At the 40th anniversary of the death of an American icon, WhoSampled takes a look at some of the influences that shaped Jimi Hendrix’s musical vision, as well as the lasting legacy of his unique sound.
It’s now four decades since the world lost arguably the greatest rock guitarist of all time. In his short but groundbreaking career, Jimi Hendrix turned the conventions of rock on their head with his unorthodox and virtuosic approach to playing the guitar. Whilst his music possesses a psychedelic, bluesy energy (and the improvisational freedom this brings with it), Hendrix was a lover of songs. Inspired by musicians and songwriters he respected and whose work he loved, such as Bob Dylan, B.B. King and Elvis Presley, he set about deconstructing their songs and arrangements and making them his own, charged with his raw, electrifying style. In fact, it is interesting to note that many of Hendrix’s most famous recordings were actually cover versions, executed with so much confidence and finesse that they are now musical landmarks which epitomise the Hendrix sound. The following are some of the most notable ones.
Perhaps a good place to start is with Hendrix’s first single with his band The Jimi Hendrix Experience from the album ‘Are You Experienced?’, tackling rock standard ‘Hey Joe’. The song, first recorded by garage band The Leaves, had already been covered by bands including The Byrds and Love, but it was Tim Rose’s slower, earthy rendition released early in ’66 which formed the basis for Hendrix’s version, recorded and released at the end of the same year. The popularity of Hendrix’s reworking inspired other bands to tackle the song in a similar style – Deep Purple’s epic, flamenco-infused blues version expands on many of Hendrix’s ideas.
The following year Hendrix recorded a version of ‘Wild Thing’ at a live concert at the Monterey Pop Festival, a track originally recorded by The Wild Ones in 1965. Hendrix reinterpreted a hit cover version by English group The Troggs in a stage performance which contained what is now among the most iconic images in rock history. At the song’s finale, he set his guitar alight and smashed it on stage, a flash of showmanship that earned him a much needed publicity breakthrough in the US (despite earlier success in the UK, it was this show which finally brought him to the attention of the American press). Other covers he performed on the Monterey recording include a heavy blues take on Bob Dylan’s ‘Like a Rolling Stone’, B.B. King’s ‘Rock Me Baby’ and a supercharged rendition of Howlin’ Wolf’s ‘Killing Floor’.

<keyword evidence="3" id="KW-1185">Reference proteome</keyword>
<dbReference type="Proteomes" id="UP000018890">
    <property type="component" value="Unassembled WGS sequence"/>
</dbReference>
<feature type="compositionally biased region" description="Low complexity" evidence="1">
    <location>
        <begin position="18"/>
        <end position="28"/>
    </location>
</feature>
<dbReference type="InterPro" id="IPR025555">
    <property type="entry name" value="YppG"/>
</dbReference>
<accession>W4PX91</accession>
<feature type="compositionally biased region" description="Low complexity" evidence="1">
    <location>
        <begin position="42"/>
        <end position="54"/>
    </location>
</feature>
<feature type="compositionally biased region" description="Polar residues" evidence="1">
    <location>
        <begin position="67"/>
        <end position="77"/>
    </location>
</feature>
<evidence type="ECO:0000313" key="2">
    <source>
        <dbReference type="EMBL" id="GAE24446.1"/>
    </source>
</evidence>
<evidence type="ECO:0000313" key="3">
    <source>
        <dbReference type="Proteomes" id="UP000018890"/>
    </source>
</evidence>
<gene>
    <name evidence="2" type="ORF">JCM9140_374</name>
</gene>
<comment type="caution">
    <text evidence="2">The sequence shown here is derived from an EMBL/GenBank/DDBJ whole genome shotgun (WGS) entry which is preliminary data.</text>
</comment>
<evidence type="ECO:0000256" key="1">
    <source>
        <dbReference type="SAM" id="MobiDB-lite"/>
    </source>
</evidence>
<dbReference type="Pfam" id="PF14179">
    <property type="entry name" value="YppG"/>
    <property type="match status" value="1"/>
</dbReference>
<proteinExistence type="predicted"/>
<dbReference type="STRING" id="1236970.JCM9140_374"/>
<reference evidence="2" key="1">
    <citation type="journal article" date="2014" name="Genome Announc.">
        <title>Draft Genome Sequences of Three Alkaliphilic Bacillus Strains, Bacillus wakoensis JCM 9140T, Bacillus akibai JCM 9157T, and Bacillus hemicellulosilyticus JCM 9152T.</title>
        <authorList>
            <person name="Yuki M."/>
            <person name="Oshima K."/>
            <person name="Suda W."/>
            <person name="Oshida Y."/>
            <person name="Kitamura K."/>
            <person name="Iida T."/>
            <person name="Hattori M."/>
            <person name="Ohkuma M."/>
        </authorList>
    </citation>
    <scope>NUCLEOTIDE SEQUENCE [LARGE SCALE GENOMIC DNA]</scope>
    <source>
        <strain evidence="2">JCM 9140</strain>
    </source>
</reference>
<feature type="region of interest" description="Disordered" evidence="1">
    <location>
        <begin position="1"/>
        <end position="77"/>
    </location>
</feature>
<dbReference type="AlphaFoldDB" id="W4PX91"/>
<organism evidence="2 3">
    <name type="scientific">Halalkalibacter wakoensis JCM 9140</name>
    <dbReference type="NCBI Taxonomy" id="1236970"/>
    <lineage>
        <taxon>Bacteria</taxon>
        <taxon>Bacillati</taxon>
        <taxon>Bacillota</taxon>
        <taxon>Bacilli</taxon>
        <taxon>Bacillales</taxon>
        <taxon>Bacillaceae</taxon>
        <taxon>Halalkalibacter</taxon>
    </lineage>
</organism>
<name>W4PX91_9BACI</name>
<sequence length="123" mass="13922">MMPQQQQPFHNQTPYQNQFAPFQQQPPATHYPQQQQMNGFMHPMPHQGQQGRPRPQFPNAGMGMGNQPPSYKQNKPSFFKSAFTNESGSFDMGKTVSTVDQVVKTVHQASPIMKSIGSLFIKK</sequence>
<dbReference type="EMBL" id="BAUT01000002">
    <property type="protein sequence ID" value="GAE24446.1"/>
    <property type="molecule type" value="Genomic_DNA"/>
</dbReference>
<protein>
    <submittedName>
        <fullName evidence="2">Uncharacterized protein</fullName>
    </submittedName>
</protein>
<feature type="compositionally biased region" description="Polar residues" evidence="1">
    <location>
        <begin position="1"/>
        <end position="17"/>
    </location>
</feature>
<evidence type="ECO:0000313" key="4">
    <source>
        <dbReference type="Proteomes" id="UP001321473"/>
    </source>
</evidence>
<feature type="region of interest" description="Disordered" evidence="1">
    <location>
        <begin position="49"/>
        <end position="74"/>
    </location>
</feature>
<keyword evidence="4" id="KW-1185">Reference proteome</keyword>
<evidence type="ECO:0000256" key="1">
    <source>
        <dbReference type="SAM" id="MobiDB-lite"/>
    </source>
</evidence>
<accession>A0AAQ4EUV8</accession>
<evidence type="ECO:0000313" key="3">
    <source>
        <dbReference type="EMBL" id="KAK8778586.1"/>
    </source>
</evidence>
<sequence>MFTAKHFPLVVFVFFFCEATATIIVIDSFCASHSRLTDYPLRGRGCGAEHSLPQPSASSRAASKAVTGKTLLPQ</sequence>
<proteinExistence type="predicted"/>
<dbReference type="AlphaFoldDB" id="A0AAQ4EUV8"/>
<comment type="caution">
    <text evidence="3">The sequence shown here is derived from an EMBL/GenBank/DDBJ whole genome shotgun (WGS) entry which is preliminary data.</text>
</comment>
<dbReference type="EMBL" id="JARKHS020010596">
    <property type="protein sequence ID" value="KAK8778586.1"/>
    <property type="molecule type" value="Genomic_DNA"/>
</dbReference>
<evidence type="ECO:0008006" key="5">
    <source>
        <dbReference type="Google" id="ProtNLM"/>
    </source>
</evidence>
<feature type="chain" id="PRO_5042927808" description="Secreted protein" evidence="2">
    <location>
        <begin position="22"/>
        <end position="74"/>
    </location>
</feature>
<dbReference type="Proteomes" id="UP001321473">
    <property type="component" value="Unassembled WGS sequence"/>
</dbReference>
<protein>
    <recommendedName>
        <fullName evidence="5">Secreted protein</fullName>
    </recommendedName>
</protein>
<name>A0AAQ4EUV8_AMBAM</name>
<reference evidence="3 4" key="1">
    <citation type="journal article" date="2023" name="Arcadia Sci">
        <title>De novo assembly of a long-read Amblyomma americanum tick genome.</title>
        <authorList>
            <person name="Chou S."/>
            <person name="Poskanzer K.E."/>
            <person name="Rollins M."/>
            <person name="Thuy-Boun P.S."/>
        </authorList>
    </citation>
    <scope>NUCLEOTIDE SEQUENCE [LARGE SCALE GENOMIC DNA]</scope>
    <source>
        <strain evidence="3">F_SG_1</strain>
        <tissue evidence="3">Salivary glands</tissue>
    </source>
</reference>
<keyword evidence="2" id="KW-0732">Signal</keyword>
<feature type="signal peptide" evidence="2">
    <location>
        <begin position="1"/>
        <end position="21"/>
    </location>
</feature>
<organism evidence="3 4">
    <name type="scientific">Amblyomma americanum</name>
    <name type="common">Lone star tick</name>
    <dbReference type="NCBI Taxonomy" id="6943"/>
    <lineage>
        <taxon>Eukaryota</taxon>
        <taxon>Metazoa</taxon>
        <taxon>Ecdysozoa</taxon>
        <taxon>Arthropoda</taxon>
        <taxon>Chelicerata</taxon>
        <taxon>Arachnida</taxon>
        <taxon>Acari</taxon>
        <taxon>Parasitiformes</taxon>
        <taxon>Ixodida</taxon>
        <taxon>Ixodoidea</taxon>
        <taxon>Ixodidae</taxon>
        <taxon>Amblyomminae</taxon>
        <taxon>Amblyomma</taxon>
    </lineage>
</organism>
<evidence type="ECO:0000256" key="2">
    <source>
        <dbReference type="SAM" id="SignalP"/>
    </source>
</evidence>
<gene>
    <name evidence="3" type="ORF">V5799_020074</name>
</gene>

In 1968, The Jimi Hendrix experience released their third and final album, the epic ‘Electric Ladyland’. A self-proclaimed Dylan fan, Hendrix recorded a stellar version of ‘All Along the Watchtower’, a track which featured on Bob Dylan’s album ‘John Wesley Harding’ released in the same year. The song, as with many other landmark tracks on ‘Electric Ladyland’, showcases the powerful, big sound Hendrix along with bassist Noel Redding and drummer Mitch Mitchell were able to produce. In particular, ‘All Along the Watchtower’ further cements his incredible ability to produce extremely personal and confident covers – Bob Dylan himself has said that he was so impressed by Hendrix’s version that he reworked his own performance, incorporating many of the new developments Hendrix had brought to the recording.
On 18th September 1970, Jimi Hendrix’s career came to a tragic end. He was aged only 27. In a mere handful of years he had revolutionised the guitar and brought new and exciting sounds and ideas to rock music which were to influence musicians for decades to come. Often experimenting with recording techniques which were cutting-edge at the time, he created a signature sound as timeless as it is unique – it’s not surprising that beatmakers since the 80s have been digging into his back catalogue looking for interesting sounds to recycle. Cypress Hill fans will probably already be familiar with the wild guitar loop from ‘Are You Experienced?’ which drives the chorus of ‘How I Could Just Kill a Man’. J-Swift took a different part of the same song for his legendary beat for The Pharcyde on ‘Passin’ Me By’, this time from the intro where Hendrix had reversed a recording of guitar chops to create an eerie rhythm part. The Beastie Boys, alongside The Dust Brothers, their producers at the time, also used these sounds on the extended cut-up ‘B-Boy Bouillabaisse’ on the 1989 album ‘Paul’s Boutique’.
But the real Beasties Hendrix homage has to be ‘Jimmy James’ from their 1992 album ‘Check Your Head’ (group member MCA has described it as a Jimi Hendrix tribute song). Taking a dusty loop from ‘Happy Birthday’ recorded by Hendrix and Curtis Knight, the Beastie Boys, alongside producer Mario Caldato Jr., layered effects and sounds from other Hendrix tracks, scratched into the beat, such as a guitar lick from ‘Still Raining, Still Dreaming’ or the unmistakable amp feedback from the opening of ‘Foxy Lady’. Other noteworthy examples of Hendrix samples include ‘Justified and Ancient (Stand by the JAMs)’ by The KLF featuring Tammy Wynette, which loops the famous riff from ‘Voodoo Child (Slight Return)’, and Chi Ali featuring Dres, Phife Dawg and The Beatnuts‘ ‘Let The Horns Blow’ which uses the equally famous wah-wah guitar chops. Also worth checking is Lupe Fiasco’s ‘Fire’ from his 2009 mixtape ‘The Fake Shore Drive’, which completely rejiggs ‘Fire’ off the ‘Are You Experienced’ LP into a dynamite hip-hop beat.
Jimi Hendrix will undoubtedly forever remain among the most iconic musical personalities of the 20th century. His radical approach to cover versions and experimental attitude towards recording has inspired artists to the present day and beyond.